The Early Word: Dorie Greenspan’s CookieBar


The news late last month that Dorie Greenspan and her son, Josh, would be opening a pop-up cookie shop was greeted by home bakers and sugar fiends as something akin to Christ’s second coming. The cookbook author (check out her Baking From My Home to Yours to see what all the — deserved — fuss is about) is as beloved for the friendly, reassuring tone of her recipes as the deliriously good desserts that result from them. For anyone who’s made her cookies, the chance to eat them, baked and served by Greenspan herself, is a bit like having Martha Stewart volunteer to organize your closets or George Soros offer to do your taxes.

So Fork in the Road wasted no time in stopping by Greenspan’s pop-up shop, which opened this morning at a Park Avenue hair salon.

Right next to the salon’s front door, Greenspan and her son manned a small table set with neat rows of eight different kinds of cookies. In the interest of research, we bought one of each. Greenspan, who was as warm and effervescent as her books suggest, wrapped the cookies as Josh tallied costs and made change. Greenspan compared her CookieBar preparations to getting ready for a school bake sale — if the bake sale happened to last for an entire week. It’s a good dry run for the store mother and son are hoping to open sometime in the summer or fall; right now, they’re thinking it will be located somewhere in Soho.

If what we tasted was any indication, the Greenspans shouldn’t have much trouble finding an audience, in Soho or anywhere else. Of the eight cookies we sampled, all were very good, and a few were blow-your-hair-back fantastic.

In the latter category were the coconut-lime, chocolate chunker (one of Greenspan’s signature creations), butter sable, and espresso shortbread. The aptly-named chocolate chunker was stuffed to capacity with salted cashews, dried cherries, and wads of dark chocolate. Almost more brownie than cookie, it was ruinous perfection. The coconut-lime, meanwhile, contained plenty of chewy coconut and bits of lime, and expertly straddled the chewy-crunchy divide. The espresso shortbread was all crunch and almost no chew, a great textural match for its sharp espresso jolt, a fist sheathed in a velvet glove of butter and sugar. On the subject of butter, the sables were neither more nor less than a simple, sweet love letter to animal fat, signed with a flourish.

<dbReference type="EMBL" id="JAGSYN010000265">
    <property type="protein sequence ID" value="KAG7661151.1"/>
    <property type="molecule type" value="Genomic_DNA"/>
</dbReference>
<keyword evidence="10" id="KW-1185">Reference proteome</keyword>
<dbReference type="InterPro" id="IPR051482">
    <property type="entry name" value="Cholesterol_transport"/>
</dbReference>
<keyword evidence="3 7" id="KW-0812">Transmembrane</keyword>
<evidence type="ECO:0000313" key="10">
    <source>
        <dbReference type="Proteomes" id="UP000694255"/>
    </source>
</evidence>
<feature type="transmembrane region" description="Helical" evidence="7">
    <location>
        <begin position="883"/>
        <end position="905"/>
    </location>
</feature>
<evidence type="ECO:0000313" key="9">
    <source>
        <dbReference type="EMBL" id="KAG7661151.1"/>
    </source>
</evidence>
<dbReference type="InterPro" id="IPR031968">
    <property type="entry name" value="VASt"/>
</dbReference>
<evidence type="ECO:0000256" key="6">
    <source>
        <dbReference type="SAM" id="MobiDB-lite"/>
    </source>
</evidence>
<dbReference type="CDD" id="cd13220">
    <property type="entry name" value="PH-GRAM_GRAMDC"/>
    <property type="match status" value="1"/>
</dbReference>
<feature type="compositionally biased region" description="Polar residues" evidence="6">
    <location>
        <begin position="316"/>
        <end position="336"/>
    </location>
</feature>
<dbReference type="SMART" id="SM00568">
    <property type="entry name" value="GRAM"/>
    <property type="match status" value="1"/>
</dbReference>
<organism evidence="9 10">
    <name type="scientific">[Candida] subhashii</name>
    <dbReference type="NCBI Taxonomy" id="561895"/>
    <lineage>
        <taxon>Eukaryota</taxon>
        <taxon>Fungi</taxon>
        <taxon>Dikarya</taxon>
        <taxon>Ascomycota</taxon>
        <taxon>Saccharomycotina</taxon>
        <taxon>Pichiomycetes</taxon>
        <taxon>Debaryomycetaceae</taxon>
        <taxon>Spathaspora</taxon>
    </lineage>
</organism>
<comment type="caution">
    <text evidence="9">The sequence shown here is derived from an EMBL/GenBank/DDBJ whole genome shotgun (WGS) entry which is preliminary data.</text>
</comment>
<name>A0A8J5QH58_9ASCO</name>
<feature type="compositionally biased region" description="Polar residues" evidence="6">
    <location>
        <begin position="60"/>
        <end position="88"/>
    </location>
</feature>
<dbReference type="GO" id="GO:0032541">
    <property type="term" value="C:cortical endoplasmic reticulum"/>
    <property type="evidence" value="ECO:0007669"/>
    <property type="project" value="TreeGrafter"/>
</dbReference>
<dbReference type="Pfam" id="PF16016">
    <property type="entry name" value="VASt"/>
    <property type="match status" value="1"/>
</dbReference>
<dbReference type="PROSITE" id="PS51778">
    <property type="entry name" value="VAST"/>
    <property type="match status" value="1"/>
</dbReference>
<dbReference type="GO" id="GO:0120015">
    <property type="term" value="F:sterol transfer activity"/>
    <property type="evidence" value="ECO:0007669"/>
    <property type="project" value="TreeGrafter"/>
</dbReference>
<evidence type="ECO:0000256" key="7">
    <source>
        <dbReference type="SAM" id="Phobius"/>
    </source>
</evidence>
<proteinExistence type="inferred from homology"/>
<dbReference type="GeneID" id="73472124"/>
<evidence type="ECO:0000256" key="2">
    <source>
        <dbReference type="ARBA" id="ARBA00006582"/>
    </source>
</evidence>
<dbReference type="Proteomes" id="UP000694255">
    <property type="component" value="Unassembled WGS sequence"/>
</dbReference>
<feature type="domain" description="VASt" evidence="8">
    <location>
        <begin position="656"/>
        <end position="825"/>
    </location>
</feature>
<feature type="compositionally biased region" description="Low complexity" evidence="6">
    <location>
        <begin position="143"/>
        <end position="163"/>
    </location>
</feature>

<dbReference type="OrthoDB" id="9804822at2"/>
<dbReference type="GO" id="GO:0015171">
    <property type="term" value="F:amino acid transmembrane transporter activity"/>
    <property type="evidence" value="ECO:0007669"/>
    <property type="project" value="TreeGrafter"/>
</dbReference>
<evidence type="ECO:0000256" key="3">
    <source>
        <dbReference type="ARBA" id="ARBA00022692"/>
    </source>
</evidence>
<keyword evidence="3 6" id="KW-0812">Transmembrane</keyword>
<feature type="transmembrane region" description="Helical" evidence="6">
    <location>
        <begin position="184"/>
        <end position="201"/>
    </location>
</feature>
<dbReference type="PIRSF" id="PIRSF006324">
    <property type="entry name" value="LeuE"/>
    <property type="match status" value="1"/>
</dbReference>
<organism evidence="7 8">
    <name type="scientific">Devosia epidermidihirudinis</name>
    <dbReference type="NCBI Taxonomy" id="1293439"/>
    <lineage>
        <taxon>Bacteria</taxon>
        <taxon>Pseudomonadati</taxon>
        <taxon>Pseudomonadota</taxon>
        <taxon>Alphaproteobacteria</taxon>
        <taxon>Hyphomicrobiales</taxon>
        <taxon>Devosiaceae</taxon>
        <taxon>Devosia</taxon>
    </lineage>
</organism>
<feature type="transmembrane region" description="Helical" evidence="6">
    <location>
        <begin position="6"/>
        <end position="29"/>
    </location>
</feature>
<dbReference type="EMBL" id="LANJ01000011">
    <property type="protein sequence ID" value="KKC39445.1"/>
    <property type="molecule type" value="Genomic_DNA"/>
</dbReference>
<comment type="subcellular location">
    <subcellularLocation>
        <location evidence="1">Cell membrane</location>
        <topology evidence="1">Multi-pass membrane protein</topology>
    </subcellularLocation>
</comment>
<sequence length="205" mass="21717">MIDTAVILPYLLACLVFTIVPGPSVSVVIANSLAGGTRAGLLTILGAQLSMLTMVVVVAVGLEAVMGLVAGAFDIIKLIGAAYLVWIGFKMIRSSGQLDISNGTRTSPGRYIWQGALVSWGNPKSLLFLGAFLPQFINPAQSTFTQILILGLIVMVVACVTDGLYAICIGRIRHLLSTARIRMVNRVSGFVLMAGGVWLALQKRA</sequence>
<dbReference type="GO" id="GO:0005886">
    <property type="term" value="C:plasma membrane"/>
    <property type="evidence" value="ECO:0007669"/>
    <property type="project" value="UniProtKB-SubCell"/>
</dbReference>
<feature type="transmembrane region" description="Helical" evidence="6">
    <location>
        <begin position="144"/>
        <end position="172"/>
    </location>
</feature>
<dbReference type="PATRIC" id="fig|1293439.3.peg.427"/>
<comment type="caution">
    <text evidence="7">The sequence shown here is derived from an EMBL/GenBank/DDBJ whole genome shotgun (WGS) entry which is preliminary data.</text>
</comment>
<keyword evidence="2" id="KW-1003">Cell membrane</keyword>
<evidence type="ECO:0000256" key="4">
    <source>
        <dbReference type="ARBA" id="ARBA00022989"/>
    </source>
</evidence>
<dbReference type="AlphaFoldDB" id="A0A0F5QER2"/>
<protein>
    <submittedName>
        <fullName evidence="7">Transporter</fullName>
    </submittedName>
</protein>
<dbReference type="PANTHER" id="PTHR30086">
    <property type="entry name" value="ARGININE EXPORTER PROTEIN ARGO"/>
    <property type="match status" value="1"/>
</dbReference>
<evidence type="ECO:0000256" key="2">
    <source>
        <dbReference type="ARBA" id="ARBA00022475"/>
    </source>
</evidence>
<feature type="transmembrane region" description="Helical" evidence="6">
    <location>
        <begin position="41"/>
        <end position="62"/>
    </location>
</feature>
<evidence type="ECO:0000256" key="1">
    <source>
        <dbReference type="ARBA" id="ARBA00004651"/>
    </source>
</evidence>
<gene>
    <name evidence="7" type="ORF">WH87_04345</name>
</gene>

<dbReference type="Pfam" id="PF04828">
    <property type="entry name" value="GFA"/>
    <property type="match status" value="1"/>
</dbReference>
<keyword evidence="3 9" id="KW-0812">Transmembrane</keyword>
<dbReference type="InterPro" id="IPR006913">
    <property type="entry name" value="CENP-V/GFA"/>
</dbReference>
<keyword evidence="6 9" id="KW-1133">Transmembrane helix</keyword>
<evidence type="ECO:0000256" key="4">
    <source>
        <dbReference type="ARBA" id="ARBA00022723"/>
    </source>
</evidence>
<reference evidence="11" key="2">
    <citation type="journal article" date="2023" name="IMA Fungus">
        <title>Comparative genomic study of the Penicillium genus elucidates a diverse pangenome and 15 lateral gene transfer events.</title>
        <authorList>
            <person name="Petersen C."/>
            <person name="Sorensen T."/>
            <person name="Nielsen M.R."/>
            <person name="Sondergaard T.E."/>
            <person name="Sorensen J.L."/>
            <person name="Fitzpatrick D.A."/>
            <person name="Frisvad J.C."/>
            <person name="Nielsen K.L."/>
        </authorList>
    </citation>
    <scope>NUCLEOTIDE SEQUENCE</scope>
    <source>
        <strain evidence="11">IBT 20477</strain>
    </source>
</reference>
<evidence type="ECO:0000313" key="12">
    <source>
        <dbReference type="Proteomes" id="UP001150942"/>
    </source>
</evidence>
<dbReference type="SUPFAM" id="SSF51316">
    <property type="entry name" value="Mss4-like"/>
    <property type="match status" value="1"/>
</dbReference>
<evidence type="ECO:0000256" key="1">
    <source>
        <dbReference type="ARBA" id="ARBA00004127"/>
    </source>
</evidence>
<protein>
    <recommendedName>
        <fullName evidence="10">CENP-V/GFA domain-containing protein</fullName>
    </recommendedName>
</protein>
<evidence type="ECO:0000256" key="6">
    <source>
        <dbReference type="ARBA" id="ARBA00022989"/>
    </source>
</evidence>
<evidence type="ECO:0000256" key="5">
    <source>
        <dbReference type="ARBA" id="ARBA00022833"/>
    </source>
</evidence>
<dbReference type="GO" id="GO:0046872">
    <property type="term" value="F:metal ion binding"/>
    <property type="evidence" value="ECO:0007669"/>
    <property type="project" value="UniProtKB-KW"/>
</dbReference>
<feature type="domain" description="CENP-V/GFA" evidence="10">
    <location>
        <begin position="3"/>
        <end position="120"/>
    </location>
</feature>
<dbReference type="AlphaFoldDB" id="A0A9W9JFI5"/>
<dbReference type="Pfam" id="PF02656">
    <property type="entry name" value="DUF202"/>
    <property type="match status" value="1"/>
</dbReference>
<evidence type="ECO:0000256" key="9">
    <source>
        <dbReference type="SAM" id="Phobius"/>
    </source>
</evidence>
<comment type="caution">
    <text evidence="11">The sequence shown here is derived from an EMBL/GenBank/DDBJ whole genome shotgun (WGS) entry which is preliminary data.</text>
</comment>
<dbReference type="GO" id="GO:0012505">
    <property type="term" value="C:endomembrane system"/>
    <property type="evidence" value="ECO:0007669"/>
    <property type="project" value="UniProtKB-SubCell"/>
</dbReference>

We also tried the peanut butter, molasses spice, chocolate chip, and World Peace cookies. All were quite good, though the peanut butter was slightly dry for our liking, and the flavor of the World Peace — a chocolate cookie pebbled with fleur de sel — was slightly one-dimensional; it could have used a bit more fleurs. The chocolate chip cookie will no doubt be manna to those who like their chocolate chip cookies crispy, but we fall more into the chewy, even cakey camp, so were left slightly unsatisfied (although we did enjoy its abundant notes of brown sugar and butter).

But eating a Dorie Greenspan cookie is kind of like what they say about pizza and sex — even when it’s bad, it’s still pretty good — so at the end of the day, covered with a fine shower of crumbs, we count ourselves sated, a bit high, and eagerly awaiting the day the Greenspans’ cookies find a more permanent home.

This article from the Village Voice Archive was posted on February 8, 2010

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